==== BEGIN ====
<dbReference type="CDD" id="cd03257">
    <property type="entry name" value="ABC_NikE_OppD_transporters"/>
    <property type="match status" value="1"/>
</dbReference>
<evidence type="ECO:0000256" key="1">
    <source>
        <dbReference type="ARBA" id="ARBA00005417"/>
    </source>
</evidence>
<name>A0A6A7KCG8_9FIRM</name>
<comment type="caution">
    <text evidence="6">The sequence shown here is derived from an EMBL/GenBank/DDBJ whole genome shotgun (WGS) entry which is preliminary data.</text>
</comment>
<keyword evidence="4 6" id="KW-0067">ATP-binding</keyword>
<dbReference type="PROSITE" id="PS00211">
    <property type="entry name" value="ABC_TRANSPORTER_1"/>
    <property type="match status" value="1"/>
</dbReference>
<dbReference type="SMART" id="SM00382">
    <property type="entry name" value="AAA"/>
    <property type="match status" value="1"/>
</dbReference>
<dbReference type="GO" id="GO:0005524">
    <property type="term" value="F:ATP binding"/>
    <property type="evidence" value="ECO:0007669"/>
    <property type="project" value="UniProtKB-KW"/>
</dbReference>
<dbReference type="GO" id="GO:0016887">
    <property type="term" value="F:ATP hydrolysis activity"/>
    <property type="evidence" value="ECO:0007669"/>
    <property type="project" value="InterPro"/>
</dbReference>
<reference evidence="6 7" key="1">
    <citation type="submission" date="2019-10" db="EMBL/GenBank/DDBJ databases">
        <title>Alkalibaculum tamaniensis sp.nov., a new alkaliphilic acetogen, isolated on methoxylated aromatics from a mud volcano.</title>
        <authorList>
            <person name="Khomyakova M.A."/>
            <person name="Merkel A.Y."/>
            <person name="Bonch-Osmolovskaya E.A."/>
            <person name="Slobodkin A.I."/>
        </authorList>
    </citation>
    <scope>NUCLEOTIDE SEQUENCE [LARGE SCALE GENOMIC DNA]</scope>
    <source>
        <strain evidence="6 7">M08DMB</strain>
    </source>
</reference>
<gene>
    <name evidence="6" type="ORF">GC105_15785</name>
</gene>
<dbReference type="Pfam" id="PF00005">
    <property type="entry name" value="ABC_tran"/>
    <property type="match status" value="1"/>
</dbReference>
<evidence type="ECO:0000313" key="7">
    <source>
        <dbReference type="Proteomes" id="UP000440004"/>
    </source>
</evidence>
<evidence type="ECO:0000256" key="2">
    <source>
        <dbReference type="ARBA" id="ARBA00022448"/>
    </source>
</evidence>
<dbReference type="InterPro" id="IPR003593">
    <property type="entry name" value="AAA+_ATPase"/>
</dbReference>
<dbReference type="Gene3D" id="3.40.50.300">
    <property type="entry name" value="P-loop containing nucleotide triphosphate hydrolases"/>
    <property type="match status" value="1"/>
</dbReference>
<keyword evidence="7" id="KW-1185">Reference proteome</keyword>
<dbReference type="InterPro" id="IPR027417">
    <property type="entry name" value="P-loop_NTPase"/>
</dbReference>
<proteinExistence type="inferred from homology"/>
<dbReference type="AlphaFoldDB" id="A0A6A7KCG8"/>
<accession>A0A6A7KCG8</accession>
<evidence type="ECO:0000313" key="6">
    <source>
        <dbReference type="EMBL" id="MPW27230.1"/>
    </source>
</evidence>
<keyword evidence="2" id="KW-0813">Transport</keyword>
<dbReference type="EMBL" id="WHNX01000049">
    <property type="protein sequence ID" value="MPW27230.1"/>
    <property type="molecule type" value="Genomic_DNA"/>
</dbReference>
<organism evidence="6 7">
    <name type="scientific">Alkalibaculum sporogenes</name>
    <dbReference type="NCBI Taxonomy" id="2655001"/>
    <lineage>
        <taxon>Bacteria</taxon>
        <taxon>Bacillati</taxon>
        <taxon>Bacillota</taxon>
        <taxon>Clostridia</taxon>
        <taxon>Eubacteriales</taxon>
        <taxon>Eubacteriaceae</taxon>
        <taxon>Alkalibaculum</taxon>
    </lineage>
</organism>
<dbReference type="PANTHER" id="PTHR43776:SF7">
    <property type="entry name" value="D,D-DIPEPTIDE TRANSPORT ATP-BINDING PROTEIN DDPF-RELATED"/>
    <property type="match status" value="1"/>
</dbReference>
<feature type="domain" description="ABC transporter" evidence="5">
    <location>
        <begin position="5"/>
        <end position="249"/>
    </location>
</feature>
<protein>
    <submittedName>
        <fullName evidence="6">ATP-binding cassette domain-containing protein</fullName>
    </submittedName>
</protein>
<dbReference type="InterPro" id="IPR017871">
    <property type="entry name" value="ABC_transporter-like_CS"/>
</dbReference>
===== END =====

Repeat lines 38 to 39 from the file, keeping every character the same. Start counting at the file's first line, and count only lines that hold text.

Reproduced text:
            <person name="Merkel A.Y."/>
            <person name="Bonch-Osmolovskaya E.A."/>